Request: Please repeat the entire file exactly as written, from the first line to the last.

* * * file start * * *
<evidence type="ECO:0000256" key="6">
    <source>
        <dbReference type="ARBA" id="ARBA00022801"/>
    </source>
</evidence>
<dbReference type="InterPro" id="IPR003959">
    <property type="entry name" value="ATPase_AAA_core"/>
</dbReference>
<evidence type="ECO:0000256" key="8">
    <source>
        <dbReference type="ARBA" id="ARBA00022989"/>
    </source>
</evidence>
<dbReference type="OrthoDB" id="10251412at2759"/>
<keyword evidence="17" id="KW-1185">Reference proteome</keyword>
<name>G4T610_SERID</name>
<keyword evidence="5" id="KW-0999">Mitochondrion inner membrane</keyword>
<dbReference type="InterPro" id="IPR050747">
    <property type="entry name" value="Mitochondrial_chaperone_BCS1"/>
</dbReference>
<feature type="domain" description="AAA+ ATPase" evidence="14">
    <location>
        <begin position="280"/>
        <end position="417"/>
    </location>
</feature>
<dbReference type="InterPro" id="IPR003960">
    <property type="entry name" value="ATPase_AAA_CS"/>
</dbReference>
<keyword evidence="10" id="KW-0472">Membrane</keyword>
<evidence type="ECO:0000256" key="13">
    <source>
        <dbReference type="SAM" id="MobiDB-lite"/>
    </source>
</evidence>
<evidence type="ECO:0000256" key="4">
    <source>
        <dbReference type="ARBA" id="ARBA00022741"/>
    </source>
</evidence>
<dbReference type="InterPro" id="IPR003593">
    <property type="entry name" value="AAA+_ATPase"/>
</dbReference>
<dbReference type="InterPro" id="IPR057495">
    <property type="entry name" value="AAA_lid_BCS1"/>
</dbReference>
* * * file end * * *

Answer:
<evidence type="ECO:0000256" key="6">
    <source>
        <dbReference type="ARBA" id="ARBA00022801"/>
    </source>
</evidence>
<dbReference type="InterPro" id="IPR003959">
    <property type="entry name" value="ATPase_AAA_core"/>
</dbReference>
<evidence type="ECO:0000256" key="8">
    <source>
        <dbReference type="ARBA" id="ARBA00022989"/>
    </source>
</evidence>
<dbReference type="OrthoDB" id="10251412at2759"/>
<keyword evidence="17" id="KW-1185">Reference proteome</keyword>
<name>G4T610_SERID</name>
<keyword evidence="5" id="KW-0999">Mitochondrion inner membrane</keyword>
<dbReference type="InterPro" id="IPR050747">
    <property type="entry name" value="Mitochondrial_chaperone_BCS1"/>
</dbReference>
<feature type="domain" description="AAA+ ATPase" evidence="14">
    <location>
        <begin position="280"/>
        <end position="417"/>
    </location>
</feature>
<dbReference type="InterPro" id="IPR003960">
    <property type="entry name" value="ATPase_AAA_CS"/>
</dbReference>
<keyword evidence="10" id="KW-0472">Membrane</keyword>
<evidence type="ECO:0000256" key="13">
    <source>
        <dbReference type="SAM" id="MobiDB-lite"/>
    </source>
</evidence>
<evidence type="ECO:0000256" key="4">
    <source>
        <dbReference type="ARBA" id="ARBA00022741"/>
    </source>
</evidence>
<dbReference type="InterPro" id="IPR003593">
    <property type="entry name" value="AAA+_ATPase"/>
</dbReference>
<dbReference type="InterPro" id="IPR057495">
    <property type="entry name" value="AAA_lid_BCS1"/>
</dbReference>